Speaker Nabih Berri Sunday renewed his support for the representation of the independent Sunni MPs. Visitors at the speaker’s Ain al-Tineh residence quoted Berri as saying he had advised Hariri on the need to represent those six Sunni MPs, even from the prime minister-designate’s share.
Berri, who denied reports that he was mediating to find a solution to the problem of representing the MPs, said he was waiting for Hariri’s return to Beirut to see what he can do about the matter.
“This issue is at least more than 5 months old. Everyone knows that, including those who were surprised by it,” he said.
Berri praised a statement issued by the Higher Islamic Council after its meeting Saturday chaired by Grand Mufti Sheikh Abdel-Latif Derian that, he said, was “balanced” and rejected attempts to inflame Sunni-Shiite tensions over Hezbollah’s support for the six Sunni MPs.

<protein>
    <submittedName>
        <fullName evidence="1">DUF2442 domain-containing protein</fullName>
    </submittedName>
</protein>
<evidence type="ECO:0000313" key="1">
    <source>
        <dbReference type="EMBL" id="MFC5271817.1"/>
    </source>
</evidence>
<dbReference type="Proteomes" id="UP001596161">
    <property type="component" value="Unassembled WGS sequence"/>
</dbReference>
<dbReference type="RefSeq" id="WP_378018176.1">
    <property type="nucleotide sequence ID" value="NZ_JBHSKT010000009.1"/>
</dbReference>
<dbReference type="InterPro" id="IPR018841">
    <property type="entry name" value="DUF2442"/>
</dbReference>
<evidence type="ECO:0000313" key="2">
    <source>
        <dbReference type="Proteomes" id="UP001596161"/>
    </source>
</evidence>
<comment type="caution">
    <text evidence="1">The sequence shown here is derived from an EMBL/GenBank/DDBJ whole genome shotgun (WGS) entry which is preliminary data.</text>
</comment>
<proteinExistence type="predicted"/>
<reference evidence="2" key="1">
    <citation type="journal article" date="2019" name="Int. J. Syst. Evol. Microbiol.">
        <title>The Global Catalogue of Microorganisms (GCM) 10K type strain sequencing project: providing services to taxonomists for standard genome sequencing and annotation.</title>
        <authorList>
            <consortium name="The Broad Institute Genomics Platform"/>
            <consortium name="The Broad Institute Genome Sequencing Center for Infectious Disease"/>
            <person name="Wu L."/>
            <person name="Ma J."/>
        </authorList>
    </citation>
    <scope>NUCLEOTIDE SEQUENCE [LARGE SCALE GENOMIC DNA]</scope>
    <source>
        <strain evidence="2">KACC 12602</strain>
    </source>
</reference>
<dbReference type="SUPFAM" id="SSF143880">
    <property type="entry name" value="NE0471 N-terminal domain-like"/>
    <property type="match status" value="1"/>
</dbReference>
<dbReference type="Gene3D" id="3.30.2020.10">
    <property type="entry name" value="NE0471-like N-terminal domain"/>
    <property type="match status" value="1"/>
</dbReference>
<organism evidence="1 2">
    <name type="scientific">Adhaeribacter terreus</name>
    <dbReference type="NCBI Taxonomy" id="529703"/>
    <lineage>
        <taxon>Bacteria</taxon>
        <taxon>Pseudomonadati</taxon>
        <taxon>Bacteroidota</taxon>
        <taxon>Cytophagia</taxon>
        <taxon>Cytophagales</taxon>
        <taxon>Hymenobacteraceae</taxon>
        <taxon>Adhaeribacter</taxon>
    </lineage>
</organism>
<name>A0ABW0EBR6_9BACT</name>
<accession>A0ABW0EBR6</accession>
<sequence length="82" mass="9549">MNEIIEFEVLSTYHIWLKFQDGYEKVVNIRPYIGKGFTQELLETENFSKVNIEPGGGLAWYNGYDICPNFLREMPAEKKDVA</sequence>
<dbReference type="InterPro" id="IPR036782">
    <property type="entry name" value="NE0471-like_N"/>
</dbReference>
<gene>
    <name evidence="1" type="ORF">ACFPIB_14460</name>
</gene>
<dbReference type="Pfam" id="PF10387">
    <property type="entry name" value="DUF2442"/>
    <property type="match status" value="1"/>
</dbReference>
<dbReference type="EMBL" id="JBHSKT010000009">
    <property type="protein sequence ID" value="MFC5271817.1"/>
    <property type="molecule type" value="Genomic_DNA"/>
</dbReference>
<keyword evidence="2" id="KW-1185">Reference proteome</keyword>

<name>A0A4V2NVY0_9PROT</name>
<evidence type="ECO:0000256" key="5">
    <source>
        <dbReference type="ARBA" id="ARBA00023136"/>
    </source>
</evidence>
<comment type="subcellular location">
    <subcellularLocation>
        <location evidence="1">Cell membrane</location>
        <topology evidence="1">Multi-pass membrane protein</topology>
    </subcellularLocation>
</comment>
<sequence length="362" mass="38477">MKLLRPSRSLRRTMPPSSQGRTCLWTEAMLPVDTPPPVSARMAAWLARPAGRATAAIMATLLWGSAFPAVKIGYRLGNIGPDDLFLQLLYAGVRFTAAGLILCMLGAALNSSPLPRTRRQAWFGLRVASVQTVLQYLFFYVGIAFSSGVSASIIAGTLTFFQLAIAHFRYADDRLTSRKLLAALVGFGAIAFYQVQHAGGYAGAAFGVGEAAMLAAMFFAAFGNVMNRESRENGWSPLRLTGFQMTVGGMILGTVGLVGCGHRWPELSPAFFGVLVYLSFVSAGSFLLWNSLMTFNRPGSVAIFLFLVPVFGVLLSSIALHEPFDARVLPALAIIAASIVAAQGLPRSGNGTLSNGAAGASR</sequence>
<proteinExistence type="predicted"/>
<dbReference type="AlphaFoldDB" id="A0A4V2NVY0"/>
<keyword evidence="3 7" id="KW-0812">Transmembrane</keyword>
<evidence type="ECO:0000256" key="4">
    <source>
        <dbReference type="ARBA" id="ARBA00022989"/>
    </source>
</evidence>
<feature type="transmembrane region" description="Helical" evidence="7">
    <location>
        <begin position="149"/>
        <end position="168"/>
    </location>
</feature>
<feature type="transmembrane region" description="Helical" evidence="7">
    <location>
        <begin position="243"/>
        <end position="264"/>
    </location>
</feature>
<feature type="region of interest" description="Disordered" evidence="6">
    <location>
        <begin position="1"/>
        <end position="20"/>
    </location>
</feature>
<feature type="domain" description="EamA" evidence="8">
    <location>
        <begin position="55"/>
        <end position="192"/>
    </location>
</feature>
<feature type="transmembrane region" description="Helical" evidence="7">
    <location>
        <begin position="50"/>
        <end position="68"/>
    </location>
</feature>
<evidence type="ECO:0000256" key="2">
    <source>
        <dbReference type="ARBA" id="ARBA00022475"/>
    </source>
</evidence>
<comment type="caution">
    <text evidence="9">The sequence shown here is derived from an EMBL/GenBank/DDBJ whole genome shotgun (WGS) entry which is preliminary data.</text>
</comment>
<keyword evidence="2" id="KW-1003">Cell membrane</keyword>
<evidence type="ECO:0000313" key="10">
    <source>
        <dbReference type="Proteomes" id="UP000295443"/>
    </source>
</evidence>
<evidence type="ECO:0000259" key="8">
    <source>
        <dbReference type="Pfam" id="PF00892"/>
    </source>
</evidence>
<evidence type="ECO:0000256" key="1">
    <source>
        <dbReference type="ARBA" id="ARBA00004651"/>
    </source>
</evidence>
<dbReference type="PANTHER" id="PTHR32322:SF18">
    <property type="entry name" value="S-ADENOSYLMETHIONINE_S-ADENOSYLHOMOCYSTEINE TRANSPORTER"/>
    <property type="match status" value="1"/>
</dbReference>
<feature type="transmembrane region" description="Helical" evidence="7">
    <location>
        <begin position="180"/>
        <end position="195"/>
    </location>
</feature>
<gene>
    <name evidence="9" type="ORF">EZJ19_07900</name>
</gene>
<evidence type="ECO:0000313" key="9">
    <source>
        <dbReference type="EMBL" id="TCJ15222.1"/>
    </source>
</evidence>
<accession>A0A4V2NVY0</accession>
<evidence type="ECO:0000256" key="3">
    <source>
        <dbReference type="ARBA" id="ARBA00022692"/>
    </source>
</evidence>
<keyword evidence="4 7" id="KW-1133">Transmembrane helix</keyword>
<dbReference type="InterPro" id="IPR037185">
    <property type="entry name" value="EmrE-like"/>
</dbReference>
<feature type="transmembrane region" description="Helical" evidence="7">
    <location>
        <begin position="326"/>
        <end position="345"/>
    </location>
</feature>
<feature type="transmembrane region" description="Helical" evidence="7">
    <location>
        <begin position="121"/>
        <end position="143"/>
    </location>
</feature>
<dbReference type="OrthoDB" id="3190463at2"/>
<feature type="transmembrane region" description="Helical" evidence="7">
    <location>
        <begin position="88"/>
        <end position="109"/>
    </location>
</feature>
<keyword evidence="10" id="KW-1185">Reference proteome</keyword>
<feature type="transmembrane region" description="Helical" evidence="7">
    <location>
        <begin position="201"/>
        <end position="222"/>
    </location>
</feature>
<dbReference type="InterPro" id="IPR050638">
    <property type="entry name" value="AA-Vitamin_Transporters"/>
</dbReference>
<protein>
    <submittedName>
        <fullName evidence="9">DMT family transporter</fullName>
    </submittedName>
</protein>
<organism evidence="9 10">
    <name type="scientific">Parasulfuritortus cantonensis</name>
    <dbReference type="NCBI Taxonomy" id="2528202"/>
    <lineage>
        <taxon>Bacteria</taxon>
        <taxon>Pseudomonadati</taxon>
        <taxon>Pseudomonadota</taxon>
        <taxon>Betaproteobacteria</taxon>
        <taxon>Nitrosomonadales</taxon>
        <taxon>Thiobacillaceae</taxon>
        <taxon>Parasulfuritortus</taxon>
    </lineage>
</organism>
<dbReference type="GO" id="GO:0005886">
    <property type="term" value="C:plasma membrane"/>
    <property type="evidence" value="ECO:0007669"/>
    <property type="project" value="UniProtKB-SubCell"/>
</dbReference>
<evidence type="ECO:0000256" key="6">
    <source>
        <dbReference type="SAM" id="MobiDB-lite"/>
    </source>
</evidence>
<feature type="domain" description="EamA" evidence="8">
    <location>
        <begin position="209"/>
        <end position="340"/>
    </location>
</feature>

“I am confident that no one will succeed in straining this [Sunni-Shiite] relationship.
“Sunni-Shiite strife happened in the whole world, but not in Lebanon. It did not happen and will not happen,” Berri said.
Hezbollah has refused to hand Hariri the names of its three candidates for the new Cabinet.
In response, Hariri has stood firm on his refusal to cede a seat from the Future Movement’s share in Cabinet to those Sunni parliamentarians who are demanding to be represented in the government.
Aoun has backed Hariri’s position on the issue, saying in a televised interview last week that the six Sunni lawmakers did not have a right to representation because they were not part of a single parliamentary bloc.